In alternative embodiment, the voltage control signal of FIG. 5 can be a digital signal and a digital comparator substituted for operation amplifier 96. The operation is otherwise the same.
Referring to FIG. 6, another receiver is shown. The embodiment of FIG. 4 is also similar to that of FIG. 2 and like elements have been given the same numerals with double primes attached. Again, the embodiment of FIG. 6 differs from that of FIG. 2, as well as from that of FIG. 4, in the type of carrier phase correction provided. In the embodiment of FIG. 6 use is made of the fullwave rectification ofline signal to produce a 2F component. Reference is again made to the Bennett and Davey text referred to above, at pages to 141, for a discussion of fullwave rectifier carrier detection. Referring to FIG. 6, the output of delay equalizer 68" is connected through a detector 94, in the form of a fullwave linear rectifier, and a bandpass filter 97 designed to pass the frequency 2F to a first input of a phase detector 98. Similarly, the output of bandpass filter 84", i.e. the recovered carrier F is connected through a further detector 100 and a further bandpass filter 102 to a second input of detector 98. Detector 100 and filter 102 are identical to detector 94 and filter 96 and hence natural tracking of the recovered carrier provided by the identical hardware will produce a 2F component which can be compared to that of the linederived ZF component. The phase comparison performed by phase detector 98 is used to produce ad- .vance-retard information for correction of the recovered carrier and hence advance and retard terminals A and R are connected to corresponding terminals of divider 80".
Although the invention has been described with reference to particular exemplary embodiments thereof, those skilled in the art will understand that variations and modifications in these embodiments may be effected without departing from the scope and spirit of the invention.
1. A carrier phase correction circuit for a data communication system comprising an automatic transversal equalizer, including a center tap and first and second adjacent taps on the opposite sides of said center tap, first and second voltage controlled attenuators respectively connected to the outputs of said first and second taps, means for generating first and second voltage control signals for equalizing the baseband input to the transversal equalizer, said first and second attenuators including input terminals for respectively receiving said first and second voltage control signals, and means for comparing said first and second voltage control signals and producing a first output when the first control signal is greater than the second control signal and a second control signal and a second output when the first control signal is less than the second control signal, said first and second outputs controlling advancing and retarding of the recovered carrier phase.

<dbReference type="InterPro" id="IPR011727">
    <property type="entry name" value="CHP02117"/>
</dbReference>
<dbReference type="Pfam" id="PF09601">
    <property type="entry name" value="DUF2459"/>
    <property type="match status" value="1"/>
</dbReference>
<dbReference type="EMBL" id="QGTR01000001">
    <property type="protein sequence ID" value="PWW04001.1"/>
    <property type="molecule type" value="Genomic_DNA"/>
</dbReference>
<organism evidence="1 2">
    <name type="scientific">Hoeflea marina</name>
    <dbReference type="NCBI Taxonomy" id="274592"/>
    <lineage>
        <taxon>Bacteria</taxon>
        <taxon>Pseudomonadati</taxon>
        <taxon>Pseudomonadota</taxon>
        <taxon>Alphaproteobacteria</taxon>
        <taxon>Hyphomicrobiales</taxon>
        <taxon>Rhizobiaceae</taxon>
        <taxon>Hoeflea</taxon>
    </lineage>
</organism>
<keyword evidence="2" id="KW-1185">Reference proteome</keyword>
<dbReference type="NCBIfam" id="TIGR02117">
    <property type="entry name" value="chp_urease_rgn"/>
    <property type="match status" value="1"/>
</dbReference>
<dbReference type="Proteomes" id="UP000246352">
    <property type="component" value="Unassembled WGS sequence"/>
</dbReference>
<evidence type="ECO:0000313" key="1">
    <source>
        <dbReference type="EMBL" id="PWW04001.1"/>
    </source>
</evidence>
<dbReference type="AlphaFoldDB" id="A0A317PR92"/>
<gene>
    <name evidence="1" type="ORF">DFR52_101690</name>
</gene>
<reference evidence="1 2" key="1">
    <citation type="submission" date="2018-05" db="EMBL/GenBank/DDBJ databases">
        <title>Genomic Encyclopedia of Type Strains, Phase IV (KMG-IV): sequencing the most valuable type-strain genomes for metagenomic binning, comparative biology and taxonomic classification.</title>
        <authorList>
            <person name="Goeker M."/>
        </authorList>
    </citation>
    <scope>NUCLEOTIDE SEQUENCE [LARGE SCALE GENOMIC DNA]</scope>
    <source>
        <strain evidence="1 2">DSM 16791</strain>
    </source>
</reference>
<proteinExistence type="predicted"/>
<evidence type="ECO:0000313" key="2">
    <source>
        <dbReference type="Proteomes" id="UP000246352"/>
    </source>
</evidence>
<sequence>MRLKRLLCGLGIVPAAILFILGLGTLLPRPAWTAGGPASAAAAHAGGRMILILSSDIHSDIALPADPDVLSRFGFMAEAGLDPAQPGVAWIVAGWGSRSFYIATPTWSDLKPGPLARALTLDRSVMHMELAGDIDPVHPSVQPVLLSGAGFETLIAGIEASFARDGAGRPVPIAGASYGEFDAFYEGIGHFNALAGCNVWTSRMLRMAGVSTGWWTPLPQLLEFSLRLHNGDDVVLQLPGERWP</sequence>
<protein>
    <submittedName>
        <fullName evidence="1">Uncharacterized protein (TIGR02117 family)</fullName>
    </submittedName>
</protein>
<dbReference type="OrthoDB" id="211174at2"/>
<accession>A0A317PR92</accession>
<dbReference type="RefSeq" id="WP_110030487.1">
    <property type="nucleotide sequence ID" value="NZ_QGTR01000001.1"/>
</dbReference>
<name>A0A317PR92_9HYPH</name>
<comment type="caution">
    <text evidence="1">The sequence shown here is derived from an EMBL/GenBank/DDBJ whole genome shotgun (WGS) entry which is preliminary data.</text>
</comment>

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|US8971395 *||Nov 10, 2011||Mar 3, 2015||Taiwan Semiconductor Manufacturing Company, Ltd.||Decision feedback equalizer having programmable taps|
|US9094249||Jan 22, 2015||Jul 28, 2015||Taiwan Semiconductor Manufacturing Company, Ltd.||Apparatus having programmable taps|
|US9450789||Jul 9, 2015||Sep 20, 2016||Taiwan Semiconductor Manufacturing Company, Ltd.||Apparatus having programmable taps and method of using the same|
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|US20080111653 *||Nov 15, 2006||May 15, 2008||Qualcomm Incorporated||Delay line calibration|
|US20130121396 *||Nov 10, 2011||May 16, 2013||Taiwan Semiconductor Manufacturing Company, Ltd.||Decision feedback equalizer having programmable taps|
|U.S. Classification||333/18, 327/552, 375/344, 375/230|
|International Classification||G08B29/00, G08B29/18, H04L27/06|
|Cooperative Classification||G08B29/181, H04L27/066|
|European Classification||H04L27/06C, G08B29/18A|
|Mar 4, 1991||AS||Assignment|
Owner name: DOWTY COMMUNICATIONS, INC., A CORP. OF DE
Free format text: CHANGE OF NAME;ASSIGNOR:CASE/DATATEL, INC., A CORP. OF DE;REEL/FRAME:005646/0084
Effective date: 19910131
|Nov 15, 1985||AS01||Change of name|
Owner name: CASE COMMUNICATIONS, INC.
Owner name: CASE RIXON COMMUNICATIONS INC.,
Effective date: 19851115
|Nov 15, 1985||AS||Assignment|
Owner name: CASE COMMUNICATIONS, INC.
Free format text: CHANGE OF NAME;ASSIGNOR:CASE RIXON COMMUNICATIONS INC.,;REEL/FRAME:004485/0876
Effective date: 19851115
Owner name: CASE RIXON COMMUNICATIONS, INC.
Free format text: CHANGE OF NAME;ASSIGNOR:RIXON INC.;REEL/FRAME:004485/0858
Effective date: 19840709